During an acute attack, heme precursors accumulate due to the deficient enzyme, and the excess porphyrin metabolites are then excreted in the urine and feces. In AIP, urinary ALA and porphobilinogen are markedly elevated, leading to the diagnosis as found in these cases [4]. Drugs can provoke an acute porphyric attack, especially those that induce cytochrome P450 proteins (CYP) and those that cause transcription of the rate-limiting enzyme of the heme biosynthetic pathway [12]. The mechanism contributing to the development of nerve dysfunction remains unclear, but recent studies suggest that axonal dysfunction relates to Na+/K+ pump energy dysfunction resulting from the lack of heme availability and a direct neurotoxic effect of porphyrin precursors [13]. Previous reports have demonstrated that hyponatremia has been observed in up to 30% of the patients, due to either primary salt wasting or the syndrome of inappropriate antidiuretic hormone secretion [3].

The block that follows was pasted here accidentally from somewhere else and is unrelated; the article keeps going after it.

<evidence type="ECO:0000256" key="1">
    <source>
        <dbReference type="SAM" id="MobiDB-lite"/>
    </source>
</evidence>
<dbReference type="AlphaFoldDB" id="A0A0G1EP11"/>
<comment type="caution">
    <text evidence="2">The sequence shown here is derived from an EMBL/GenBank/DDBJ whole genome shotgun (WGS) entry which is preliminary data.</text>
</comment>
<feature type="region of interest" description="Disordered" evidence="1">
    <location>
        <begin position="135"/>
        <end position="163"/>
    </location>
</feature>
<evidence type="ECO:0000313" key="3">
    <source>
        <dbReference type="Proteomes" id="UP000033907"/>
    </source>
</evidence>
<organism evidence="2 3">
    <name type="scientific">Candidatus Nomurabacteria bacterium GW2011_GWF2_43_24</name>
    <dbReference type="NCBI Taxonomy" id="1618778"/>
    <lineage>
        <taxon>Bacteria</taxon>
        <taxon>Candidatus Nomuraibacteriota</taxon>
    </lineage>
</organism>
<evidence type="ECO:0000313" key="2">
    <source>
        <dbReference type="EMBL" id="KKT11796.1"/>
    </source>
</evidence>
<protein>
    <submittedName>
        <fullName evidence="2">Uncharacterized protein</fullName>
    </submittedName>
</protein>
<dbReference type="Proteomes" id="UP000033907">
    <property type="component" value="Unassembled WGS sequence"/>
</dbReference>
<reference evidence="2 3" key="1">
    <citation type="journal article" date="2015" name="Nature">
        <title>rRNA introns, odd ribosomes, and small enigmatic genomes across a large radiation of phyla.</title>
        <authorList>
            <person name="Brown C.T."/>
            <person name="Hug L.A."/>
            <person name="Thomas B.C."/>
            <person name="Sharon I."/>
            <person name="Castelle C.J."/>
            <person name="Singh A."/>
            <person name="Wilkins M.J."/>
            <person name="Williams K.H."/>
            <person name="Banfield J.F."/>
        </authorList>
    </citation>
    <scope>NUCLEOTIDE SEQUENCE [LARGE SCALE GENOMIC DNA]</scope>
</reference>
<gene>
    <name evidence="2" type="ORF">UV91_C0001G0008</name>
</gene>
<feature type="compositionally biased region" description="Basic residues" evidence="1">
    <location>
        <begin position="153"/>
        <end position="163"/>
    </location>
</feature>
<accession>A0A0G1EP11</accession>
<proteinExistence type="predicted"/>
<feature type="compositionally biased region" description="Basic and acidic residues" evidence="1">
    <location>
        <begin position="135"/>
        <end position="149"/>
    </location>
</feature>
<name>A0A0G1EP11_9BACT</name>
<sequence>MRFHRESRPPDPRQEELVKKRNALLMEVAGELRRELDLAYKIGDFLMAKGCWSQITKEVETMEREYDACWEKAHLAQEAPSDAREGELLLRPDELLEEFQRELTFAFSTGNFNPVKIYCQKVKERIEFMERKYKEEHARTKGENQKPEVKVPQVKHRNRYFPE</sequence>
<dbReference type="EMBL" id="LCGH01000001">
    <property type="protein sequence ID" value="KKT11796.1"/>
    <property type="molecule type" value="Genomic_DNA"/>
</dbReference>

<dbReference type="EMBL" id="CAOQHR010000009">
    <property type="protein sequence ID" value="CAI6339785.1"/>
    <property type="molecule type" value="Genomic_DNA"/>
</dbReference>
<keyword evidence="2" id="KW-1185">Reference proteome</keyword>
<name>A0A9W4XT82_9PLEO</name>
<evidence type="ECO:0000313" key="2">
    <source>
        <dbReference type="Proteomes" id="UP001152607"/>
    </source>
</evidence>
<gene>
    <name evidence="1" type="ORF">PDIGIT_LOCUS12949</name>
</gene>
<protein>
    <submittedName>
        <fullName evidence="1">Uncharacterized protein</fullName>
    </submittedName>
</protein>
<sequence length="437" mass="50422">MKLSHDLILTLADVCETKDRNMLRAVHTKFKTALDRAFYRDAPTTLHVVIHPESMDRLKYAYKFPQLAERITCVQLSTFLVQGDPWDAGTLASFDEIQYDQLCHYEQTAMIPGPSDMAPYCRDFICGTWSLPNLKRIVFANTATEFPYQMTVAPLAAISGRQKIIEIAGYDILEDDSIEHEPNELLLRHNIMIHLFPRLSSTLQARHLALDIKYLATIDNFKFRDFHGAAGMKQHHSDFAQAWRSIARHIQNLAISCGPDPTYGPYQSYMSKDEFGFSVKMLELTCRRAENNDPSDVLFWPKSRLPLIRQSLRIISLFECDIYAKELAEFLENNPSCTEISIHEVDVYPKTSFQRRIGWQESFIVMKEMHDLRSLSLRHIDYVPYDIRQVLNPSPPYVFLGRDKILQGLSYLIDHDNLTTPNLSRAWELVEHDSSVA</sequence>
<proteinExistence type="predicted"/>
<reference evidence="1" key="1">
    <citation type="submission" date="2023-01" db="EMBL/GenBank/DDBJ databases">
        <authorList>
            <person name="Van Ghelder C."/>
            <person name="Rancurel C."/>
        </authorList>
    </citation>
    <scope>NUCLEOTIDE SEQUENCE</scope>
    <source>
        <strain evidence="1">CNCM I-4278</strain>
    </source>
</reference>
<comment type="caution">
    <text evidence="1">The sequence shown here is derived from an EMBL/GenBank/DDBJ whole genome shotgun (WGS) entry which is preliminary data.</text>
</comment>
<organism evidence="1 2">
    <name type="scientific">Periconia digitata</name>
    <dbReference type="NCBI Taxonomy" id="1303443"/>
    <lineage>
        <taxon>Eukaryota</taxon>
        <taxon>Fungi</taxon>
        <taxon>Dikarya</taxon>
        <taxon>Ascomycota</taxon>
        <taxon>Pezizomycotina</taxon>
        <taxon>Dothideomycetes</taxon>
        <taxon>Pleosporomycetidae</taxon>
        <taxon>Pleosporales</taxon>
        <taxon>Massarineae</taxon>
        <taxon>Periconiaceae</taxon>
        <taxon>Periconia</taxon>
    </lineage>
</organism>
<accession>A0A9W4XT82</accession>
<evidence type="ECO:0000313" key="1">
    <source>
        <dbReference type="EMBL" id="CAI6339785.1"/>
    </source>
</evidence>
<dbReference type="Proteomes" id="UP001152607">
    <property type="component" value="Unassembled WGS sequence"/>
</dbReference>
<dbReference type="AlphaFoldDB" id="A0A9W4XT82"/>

Motor symptoms are prominent and, as apparent in our first patient, have a predilection for the upper extremities and particularly the radial nerve innervated muscles for unknown reasons [14]. More recent studies have demonstrated that focal weakness, manifesting as isolated wrist drop or foot drop, is an increasingly common finding [3, 11]. Reports of nerve conduction studies in patients with porphyric neuropathy have demonstrated decreases in compound action potential amplitudes, particularly in radial and fibular nerves with varying sensory involvement [6, 11, 14].

The electrophysiologic picture in porphyric neuropathy is consistent with axonal damage similar to changes observed in lead intoxication and other neuropathies [6, 11]. Interestingly, a coasting phenomenon is also reported, in which the CMAP amplitude reductions continued to worsen for up to 3–5 months after the initial diagnosis. This phenomenon is also described in some toxic neuropathies, including vitamin B6, thalidomide, chemotherapy, and acrylamide [15].